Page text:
In 1986 director John Barton (known for his TV series and book Playing Shakespeare) adapted The Rover for production by the Royal Shakespeare Company. His first change was to alter the structure from five acts to twenty-two scenes. 550 of Behn’s lines were cut and 350 lines added, most from Killigrew’s Thomaso, others written by Barton himself. The Carnival setting was moved from Naples to a Spanish Caribbean Island colony, Belvile changed into a black soldier of fortune and Valeria changed from a cousin to a sister, introduced in the first scene and given an increased role. The result was a more modern comedy with a more diverse cast.

The Rover is primarily about love versus loyalty and asks “is what is good for the goose good for the gander?” Each of the characters has, through different experiences, a different perspective on how to pursue love and what exactly ‘love’ is and in the end they have all come to a personal understanding of it. The questions of whether being loved means being owned, whether love is eternal or ephemeral, spiritual or physical, a pastime or a commitment are all raised. In these days when the foundation of marriage is being questioned The Rover’s examination of marriage as a contract is particularly pertinent. Is a marriage contract between husband and wife worth more than the contract between prostitute and client? Is one morally superior to the other? Is marriage between man and woman superior to any other kind of loving partnership?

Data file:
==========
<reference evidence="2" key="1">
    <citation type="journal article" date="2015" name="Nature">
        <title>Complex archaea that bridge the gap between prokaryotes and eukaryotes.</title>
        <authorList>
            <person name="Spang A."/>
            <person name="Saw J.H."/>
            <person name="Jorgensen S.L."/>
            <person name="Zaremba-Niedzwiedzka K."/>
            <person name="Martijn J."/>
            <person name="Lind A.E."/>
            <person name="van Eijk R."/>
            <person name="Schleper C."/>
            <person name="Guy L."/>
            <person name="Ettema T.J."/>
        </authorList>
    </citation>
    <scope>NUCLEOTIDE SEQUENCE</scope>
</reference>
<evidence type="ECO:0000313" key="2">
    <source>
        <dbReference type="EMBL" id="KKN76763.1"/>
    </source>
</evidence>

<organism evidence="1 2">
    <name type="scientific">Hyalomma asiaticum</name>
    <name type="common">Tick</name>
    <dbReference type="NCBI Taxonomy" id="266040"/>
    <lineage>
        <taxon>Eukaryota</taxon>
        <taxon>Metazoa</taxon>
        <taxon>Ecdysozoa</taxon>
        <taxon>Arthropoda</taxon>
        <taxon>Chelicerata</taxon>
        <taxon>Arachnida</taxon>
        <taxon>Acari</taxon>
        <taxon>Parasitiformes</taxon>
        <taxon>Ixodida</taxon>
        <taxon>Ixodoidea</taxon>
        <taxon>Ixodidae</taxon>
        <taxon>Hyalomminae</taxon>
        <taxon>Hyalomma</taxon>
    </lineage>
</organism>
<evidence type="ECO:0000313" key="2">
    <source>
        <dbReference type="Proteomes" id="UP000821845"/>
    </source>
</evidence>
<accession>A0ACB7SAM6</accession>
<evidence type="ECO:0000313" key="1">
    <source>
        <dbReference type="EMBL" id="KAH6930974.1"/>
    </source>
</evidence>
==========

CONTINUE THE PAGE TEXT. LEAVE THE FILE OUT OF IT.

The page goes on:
Many, many thanks for this production must go to those who work in our costume, scenery and props shops, who have worked more than hard to realize the visions of our designers. Every year they are bombarded with the demands of a season of Theatre, Dance, Opera and Musical Theatre! A production of this size and nature provides training opportunities for our acting, directing, and design and production students; this is only possible with the enormous contribution of our Faculty and Staff. Thank you on behalf of our students and myself.

— Malcolm Tulip





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Posted on

January 21, 2019